Photo by Jessica Teore aka jteore

I love the type of variation in tone on Deerhoof vs Evil. From the acoustic and beautiful guitar work on ‘No One Asked to Dance’ to the dream like rhythmic state of ‘Must Fight Current’. Does the band meet extensively for rehearsals and construction of songs or is the process based in the moment?

The instrumental parts of ‘No One Asked To Dance’ were written entirely by Ed, and it was finished before we started playing it together. He made a demo that sounds a lot like the finished record minus the vocals. It took maybe a few hours to rehearse it to where we could really play it. That’s when we hit record. We added the vocals a couple months later. The lyrics came to me one day, kind of all at once. When we recorded the vocals it also happened so fast. I seem to remember teaching Satomi the vocal part and having a finished take about 10 minutes later.

‘Must Fight Current’ was a lot more complicated. Different sections were written and recorded at different times. We didn’t even know at the time we recorded them that they would end up in the same song. A lot of our songs were like that. Most of this one was written by John but the version we played when we recorded it was pretty different from John’s original idea. The sort of metallic noises at the beginning were from a rare Deerhoof jam that we recorded. All the guitars that come in a few seconds later were recorded as a section to some other song we didn’t use. Later we put the guitars on top of the metallic jam and then used that as the intro to the rest of the song.

For the vocals, John and I wrote vocal melodies and lyrics totally separately. We thought we’d just let Satomi choose whichever one she liked best. But in the end we all liked both versions so John sings his and Satomi sings mine, at the same time.

How much time does the band spend together outside of the time all of you dedicate towards music?

Does riding in the van count?

Sure, why not [laughs]. We always love to dive into the non obvious areas of influence from artists. What are some sources of influence, good or bad, that the band received before creating Deerhoof vs Evil most would never expect?

We had just played Poland for the very first time. The Off Festival, 2009. We had a truly amazing experience there. Felt like the audience just totally got what we were doing, got our sense of humor and seemed really into it. Also our driver on that European tour (and every one since) was Jakub who is Czech. He also has a great sense of humor and I started thinking that Eastern Europe must be some kind of golden zone for humor. That we should play there as often as possible.

In the in-flight magazine on the way home from that Poland show they had an article about the history of Poland during the 20th Century. Being invaded by Germany, then becoming part of the Eastern Bloc under Soviet domination. It mentioned how the Polish sense of humor stayed intact through all of these dark and oppressive times. They described Poland’s reputation as “the merriest barracks in Europe”. That’s where the idea for our record first started to form in my mind.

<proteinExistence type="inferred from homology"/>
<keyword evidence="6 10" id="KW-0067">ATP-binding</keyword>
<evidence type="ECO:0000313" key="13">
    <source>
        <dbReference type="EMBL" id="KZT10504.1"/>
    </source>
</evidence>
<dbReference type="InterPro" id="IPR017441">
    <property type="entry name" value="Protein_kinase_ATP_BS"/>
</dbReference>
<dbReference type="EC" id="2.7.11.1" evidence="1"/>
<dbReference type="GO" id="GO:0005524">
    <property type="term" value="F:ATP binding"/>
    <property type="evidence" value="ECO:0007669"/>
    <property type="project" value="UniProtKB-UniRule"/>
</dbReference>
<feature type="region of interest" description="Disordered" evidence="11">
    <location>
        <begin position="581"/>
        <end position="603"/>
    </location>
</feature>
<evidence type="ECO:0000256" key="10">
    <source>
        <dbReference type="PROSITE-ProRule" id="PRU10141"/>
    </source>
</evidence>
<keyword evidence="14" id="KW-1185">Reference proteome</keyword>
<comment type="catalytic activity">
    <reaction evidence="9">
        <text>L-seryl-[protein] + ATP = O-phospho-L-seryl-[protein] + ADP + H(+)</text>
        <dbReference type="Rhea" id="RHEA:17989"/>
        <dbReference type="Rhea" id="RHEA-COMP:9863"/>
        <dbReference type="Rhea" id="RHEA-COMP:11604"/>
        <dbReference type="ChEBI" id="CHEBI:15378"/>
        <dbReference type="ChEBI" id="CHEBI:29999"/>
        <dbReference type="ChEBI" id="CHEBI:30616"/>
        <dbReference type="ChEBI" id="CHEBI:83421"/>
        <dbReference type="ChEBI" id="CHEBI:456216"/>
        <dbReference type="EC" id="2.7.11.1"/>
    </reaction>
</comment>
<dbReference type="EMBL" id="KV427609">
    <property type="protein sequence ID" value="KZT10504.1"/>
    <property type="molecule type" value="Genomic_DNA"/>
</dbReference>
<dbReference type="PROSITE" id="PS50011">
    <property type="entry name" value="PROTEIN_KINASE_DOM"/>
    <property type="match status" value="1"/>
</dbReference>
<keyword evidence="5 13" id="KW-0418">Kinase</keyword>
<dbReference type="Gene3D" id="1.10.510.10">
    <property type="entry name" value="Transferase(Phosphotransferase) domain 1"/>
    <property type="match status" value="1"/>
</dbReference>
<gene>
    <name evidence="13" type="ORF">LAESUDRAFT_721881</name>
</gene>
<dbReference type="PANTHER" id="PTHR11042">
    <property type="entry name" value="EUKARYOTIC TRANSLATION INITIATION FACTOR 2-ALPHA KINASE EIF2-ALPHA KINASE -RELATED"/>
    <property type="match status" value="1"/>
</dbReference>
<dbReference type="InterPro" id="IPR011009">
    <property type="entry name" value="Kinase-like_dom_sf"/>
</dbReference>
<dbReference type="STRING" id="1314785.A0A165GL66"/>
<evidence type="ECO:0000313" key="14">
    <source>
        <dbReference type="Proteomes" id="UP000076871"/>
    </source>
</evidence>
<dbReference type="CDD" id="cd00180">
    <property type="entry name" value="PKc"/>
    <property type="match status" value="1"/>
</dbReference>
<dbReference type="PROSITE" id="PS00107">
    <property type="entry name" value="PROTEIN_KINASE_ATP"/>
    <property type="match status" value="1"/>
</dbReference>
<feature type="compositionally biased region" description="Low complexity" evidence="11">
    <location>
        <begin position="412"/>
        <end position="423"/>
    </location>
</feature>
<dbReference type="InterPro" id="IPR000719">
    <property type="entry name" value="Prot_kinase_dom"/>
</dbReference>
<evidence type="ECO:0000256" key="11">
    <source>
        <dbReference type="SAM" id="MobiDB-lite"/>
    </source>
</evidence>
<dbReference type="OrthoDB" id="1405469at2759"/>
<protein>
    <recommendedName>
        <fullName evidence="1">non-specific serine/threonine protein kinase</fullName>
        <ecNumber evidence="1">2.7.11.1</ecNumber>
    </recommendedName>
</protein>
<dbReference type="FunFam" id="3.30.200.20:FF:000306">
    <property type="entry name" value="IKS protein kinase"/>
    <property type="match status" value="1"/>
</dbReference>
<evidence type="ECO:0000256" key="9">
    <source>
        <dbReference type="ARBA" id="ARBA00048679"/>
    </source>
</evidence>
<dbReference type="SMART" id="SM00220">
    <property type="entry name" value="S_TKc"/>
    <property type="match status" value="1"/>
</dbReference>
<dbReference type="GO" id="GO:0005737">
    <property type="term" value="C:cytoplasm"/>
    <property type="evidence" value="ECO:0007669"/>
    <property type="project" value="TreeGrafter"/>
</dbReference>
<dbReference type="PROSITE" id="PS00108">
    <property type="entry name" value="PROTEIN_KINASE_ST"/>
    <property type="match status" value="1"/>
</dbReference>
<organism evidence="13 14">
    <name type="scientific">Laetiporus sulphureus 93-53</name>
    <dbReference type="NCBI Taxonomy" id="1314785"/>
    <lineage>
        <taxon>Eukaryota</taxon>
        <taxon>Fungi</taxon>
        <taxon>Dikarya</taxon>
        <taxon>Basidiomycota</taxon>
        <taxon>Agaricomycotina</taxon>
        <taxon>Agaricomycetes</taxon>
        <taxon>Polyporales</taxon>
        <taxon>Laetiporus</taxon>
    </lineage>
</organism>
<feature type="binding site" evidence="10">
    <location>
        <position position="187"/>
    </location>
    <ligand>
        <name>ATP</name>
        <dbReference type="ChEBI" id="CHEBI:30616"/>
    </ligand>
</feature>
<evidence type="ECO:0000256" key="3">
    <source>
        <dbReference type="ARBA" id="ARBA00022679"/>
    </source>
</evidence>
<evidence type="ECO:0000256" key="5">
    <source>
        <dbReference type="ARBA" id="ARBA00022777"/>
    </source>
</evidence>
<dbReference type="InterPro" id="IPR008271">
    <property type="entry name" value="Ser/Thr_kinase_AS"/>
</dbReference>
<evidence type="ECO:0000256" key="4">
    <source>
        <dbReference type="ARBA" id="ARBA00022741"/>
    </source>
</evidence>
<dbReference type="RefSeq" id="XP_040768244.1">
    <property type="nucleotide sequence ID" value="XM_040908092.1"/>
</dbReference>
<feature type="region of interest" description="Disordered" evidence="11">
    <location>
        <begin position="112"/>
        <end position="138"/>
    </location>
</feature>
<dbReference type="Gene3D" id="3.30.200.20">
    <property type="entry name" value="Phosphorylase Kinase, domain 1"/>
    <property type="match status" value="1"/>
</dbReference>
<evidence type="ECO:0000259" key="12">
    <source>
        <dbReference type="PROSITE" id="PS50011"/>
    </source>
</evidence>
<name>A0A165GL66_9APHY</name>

The releases Deerhoof puts out always get the special vinyl treatment. Color discs and odd sizes and so forth. Do you find a big difference from when you listen to your albums in the vinyl format as opposed to the digital formats everyone commonly consumes music in?

I wouldn’t know because our label Polyvinyl still hasn’t sent me my complimentary copies of our vinyl.

How much writing does the band do on the road?

It’s not that simple, because even when we’re not sitting down at a desk and saying “OK I’m writing now” our subconsciousness are always at work. Many of my song ideas come to me when I least expect it, like in dreams for example. So for me actually being on tour isn’t the most fruitful writing time because I always have songs in my head already, either ours or the opening bands’ songs, from hearing them every night. Which tends to squeeze out other original ideas. Satomi needs peace and quiet to write songs and that’s pretty hard to come by on tour. But John for example, he’s always noodling on the guitar, like backstage, so I guess he’s probably coming up with something.

What have been the most inspiration or memorable places the band has traveled to together and do these experiences have a direct translation into the music?

No inspiration is direct even when you think it is. I guess the most inspirational place the band travels to is the stage. That’s the one I come back to more than any other in my mind, when I’m trying to write songs or imagine what our record should sound like.

Thank you so much Greg, we look forward to the next record and will continue to listen to this new one for a very long time. Cheers.

*The LP for this release has been pressed in a 180 gram limited number format of 2000 colored vinyl by Polyvinyl Record Company along with the CD and digital formats.

Deerhoof will be heading to New Zealand and Australia in the beginning of next year to continue touring for Deerhoof vs Evil. SOURCE.


07: Aukland, NZ @ Whammy Bar
08: Wellington, NZ @ Bodega
10: Brisbane, AU @ Woodland
12: Adelaide, AU @ Jive Bar
13: Perth, AU @ The Bakery
14: Melbourne, AU @ The Forum (Sugar Mountain Festival)

From the album Deerhoof vs. Evil. Purchase LP / CD / MP3 here –​deerhoofvsevil

Directed by Ewan MacLeod –​

Produced by Plot USA (Jamie Houge & Virginia Kay)

Jess Gower (hunter)
Ashleigh Dejon (creature)

DP/Stunts by Puven Pather
Camera Assistant: Sal Vega
Art / Wardrobe: Nina Sawtell
Sound: Ryan Carman
Production Assistants: Harli Ames & Kate McGregor
Stills: Dion Majak
Creature Sculpture by Jessie Fohrman
Creature Illustration and Storyboards: Sean Edward
Creature blink by Mark Williams at GOMi
Special thanks to: Zach Reeder & Helena Randall